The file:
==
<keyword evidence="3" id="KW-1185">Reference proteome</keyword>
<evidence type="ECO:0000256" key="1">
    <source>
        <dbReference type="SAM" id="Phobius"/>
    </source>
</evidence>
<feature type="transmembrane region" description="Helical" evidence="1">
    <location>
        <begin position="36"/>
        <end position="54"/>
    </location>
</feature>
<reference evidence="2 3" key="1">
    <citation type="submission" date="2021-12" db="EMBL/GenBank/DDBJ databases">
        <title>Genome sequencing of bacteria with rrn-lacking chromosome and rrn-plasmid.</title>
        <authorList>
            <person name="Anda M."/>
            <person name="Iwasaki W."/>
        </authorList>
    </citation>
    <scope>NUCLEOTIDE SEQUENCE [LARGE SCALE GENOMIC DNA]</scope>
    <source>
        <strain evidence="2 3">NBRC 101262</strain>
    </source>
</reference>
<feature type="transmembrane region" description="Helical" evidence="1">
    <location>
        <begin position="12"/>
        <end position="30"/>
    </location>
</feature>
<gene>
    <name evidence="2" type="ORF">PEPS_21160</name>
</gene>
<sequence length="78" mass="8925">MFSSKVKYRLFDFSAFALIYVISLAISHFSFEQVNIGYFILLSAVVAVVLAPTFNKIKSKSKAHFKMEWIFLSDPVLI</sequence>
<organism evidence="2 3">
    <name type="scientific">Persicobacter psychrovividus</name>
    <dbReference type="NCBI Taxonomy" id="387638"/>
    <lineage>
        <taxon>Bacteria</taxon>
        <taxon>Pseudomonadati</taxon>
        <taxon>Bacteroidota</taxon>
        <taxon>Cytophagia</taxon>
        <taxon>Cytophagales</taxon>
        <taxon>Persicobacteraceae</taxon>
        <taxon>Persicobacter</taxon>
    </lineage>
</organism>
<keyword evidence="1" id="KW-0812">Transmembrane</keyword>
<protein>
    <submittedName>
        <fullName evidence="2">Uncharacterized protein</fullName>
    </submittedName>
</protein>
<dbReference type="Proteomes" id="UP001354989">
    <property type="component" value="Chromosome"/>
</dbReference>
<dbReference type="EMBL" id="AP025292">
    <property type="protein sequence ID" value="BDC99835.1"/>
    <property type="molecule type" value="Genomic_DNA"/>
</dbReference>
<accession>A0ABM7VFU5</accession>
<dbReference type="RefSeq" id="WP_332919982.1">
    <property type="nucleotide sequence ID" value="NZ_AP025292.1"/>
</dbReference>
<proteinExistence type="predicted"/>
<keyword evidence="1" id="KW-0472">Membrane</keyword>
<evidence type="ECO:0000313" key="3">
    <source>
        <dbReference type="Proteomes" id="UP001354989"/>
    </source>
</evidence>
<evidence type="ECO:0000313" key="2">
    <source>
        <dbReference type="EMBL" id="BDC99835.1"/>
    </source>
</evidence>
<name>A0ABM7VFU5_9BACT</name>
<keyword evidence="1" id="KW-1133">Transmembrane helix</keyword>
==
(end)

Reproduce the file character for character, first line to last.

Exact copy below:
<keyword evidence="3" id="KW-1185">Reference proteome</keyword>
<evidence type="ECO:0000256" key="1">
    <source>
        <dbReference type="SAM" id="Phobius"/>
    </source>
</evidence>
<feature type="transmembrane region" description="Helical" evidence="1">
    <location>
        <begin position="36"/>
        <end position="54"/>
    </location>
</feature>
<reference evidence="2 3" key="1">
    <citation type="submission" date="2021-12" db="EMBL/GenBank/DDBJ databases">
        <title>Genome sequencing of bacteria with rrn-lacking chromosome and rrn-plasmid.</title>
        <authorList>
            <person name="Anda M."/>
            <person name="Iwasaki W."/>
        </authorList>
    </citation>
    <scope>NUCLEOTIDE SEQUENCE [LARGE SCALE GENOMIC DNA]</scope>
    <source>
        <strain evidence="2 3">NBRC 101262</strain>
    </source>
</reference>
<feature type="transmembrane region" description="Helical" evidence="1">
    <location>
        <begin position="12"/>
        <end position="30"/>
    </location>
</feature>
<gene>
    <name evidence="2" type="ORF">PEPS_21160</name>
</gene>
<sequence length="78" mass="8925">MFSSKVKYRLFDFSAFALIYVISLAISHFSFEQVNIGYFILLSAVVAVVLAPTFNKIKSKSKAHFKMEWIFLSDPVLI</sequence>
<organism evidence="2 3">
    <name type="scientific">Persicobacter psychrovividus</name>
    <dbReference type="NCBI Taxonomy" id="387638"/>
    <lineage>
        <taxon>Bacteria</taxon>
        <taxon>Pseudomonadati</taxon>
        <taxon>Bacteroidota</taxon>
        <taxon>Cytophagia</taxon>
        <taxon>Cytophagales</taxon>
        <taxon>Persicobacteraceae</taxon>
        <taxon>Persicobacter</taxon>
    </lineage>
</organism>
<keyword evidence="1" id="KW-0812">Transmembrane</keyword>
<protein>
    <submittedName>
        <fullName evidence="2">Uncharacterized protein</fullName>
    </submittedName>
</protein>
<dbReference type="Proteomes" id="UP001354989">
    <property type="component" value="Chromosome"/>
</dbReference>
<dbReference type="EMBL" id="AP025292">
    <property type="protein sequence ID" value="BDC99835.1"/>
    <property type="molecule type" value="Genomic_DNA"/>
</dbReference>
<accession>A0ABM7VFU5</accession>
<dbReference type="RefSeq" id="WP_332919982.1">
    <property type="nucleotide sequence ID" value="NZ_AP025292.1"/>
</dbReference>
<proteinExistence type="predicted"/>
<keyword evidence="1" id="KW-0472">Membrane</keyword>
<evidence type="ECO:0000313" key="3">
    <source>
        <dbReference type="Proteomes" id="UP001354989"/>
    </source>
</evidence>
<evidence type="ECO:0000313" key="2">
    <source>
        <dbReference type="EMBL" id="BDC99835.1"/>
    </source>
</evidence>
<name>A0ABM7VFU5_9BACT</name>
<keyword evidence="1" id="KW-1133">Transmembrane helix</keyword>